The Tour of Britain’s promotion to the UCI’s 2.HC status is, according to race director Mick Bennett, confirmation of the esteem in which the race is now held.
Organised by SweetSpot, Britain’s national tour returns for the 11th edition in its modern incarnation this September as part of a huge year of cycling on these shores – with the Giro d’Italia’s Grand Partenza in Belfast, the Grand Depart of the Tour de France from Yorkshire, and the Commonwealth Games in Glasgow all preceding it.
And Bennett believes the more senior status granted to the event by the sport’s world governing body is just reward for the efforts of organisers SweetSpot, who kept the race running before cycling in the UK moved from the margins to the mainstream.
He said: “In a way we have always in our minds thought of ourselves as already being of that level (2.HC), or at least comparable to it, but it was something we at SweetSpot have worked tirelessly on.
“I’m obviously very pleased and proud, but it is a team effort by everyone here at SweetSpot and reward for our hard work and perseverance through the ‘thinner’ years of cycling in the UK.
“Ironically this year, well before the announcement of any upgrade, we have been inundated with requests to ride from ProTeams, so I don’t necessarily think the appeal to them of the Tour of Britain comes from the status.
“The upgrade of status is really just proof we are on the right tracks with what we have, and are continuing, to do.”
It is important to keep reminding people we are here and that a race taking place in Britain can be considered amongst the world’s best
However, ahead of such a big year for cycling in this country – which Bennett believes will be a big positive for all of Britain’s cycling events – he is pleased to see the race attracting positive headlines.
“The upgrade keeps the race in the news and it helps to raise our profile,” he said. “We can now legitimately say we are on the same level as the Tours of Qatar and California and of equal importance on the world cycling calendar.
“With the development of the new world calendar, it is important to keep reminding people we are here and what we are doing, and that a race taking place in Britain can be considered amongst the world’s best.”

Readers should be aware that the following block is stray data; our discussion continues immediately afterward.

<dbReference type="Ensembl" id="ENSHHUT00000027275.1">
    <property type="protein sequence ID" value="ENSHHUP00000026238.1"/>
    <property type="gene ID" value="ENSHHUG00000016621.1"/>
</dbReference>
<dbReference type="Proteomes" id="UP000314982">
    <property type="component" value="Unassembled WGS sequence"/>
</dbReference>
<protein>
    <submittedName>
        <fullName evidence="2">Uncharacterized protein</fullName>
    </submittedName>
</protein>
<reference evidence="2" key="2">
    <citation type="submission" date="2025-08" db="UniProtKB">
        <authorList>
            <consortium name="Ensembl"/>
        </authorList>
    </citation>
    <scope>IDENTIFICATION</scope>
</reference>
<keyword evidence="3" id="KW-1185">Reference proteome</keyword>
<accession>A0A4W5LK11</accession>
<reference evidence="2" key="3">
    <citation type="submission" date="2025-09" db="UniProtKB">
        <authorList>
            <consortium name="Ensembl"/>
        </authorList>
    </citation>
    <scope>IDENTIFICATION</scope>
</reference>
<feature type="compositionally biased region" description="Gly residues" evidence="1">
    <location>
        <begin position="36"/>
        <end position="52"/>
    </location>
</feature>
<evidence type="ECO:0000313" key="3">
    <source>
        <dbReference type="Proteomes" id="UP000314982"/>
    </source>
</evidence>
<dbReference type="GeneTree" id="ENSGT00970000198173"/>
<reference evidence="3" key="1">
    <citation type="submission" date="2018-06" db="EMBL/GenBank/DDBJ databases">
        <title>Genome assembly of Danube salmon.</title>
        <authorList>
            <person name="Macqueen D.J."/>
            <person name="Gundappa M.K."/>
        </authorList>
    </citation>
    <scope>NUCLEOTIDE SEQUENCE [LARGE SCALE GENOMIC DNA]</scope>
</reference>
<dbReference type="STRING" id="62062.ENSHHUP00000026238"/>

Any fears that the presence of some of world cycling’s biggest events could be a hindrance to the Tour of Britain, rather than a help, are also quickly allayed by the race director.
And he promised to keep building on the success of the previous editions – including last year’s event, which was won by Sir Bradley Wiggins (Team Sky) and featured a summit finish for the first time.
He explained: “It will be a boost for sure. Thanks to its history and the size of the event the Tour de France reaches people beyond cycling and introduces them to the sport.
“As we have seen with previous visits to the UK, such as when we were involved in London in 2007, it will benefit all cycling events in this country, not just the Tour of Britain.
“With so many events happening in Britain this year, for us it will be a case of more of the same.
“The race continues to take steps forward each year, whether that be by increasing the number of days to eight, introducing daily highlights and then live television coverage, increasing fields or a summit finish.
“Each year has new features and new venues, but we want to ensure a time trial and at least one summit finish are on the route every year.”
Another British race attracting 2.HC status this year will be the Prudential RideLondon-Surrey Classic.
Last year’s inaugural event, won by FDJ.fr’s Arnaud Demare in a bunch sprint on the Mall, attracted a high-class field and Bennett believes the calibre of the race opens up the post-Tour period of the season – including the Tour of Britain – perfectly.
“Prudential RideLondon is important as it means we have a big, single-day Classic in this country, which attracts a very different rider and has a very different style of racing to a stage race,” he said.
“It’s also in that perfect window of post-Tour de France to open the second half of the season.
“The race is also HC this year, so I think you will see another step up, an even better field, and let’s not forget last year’s start list was pretty good, and perhaps a slightly different race.”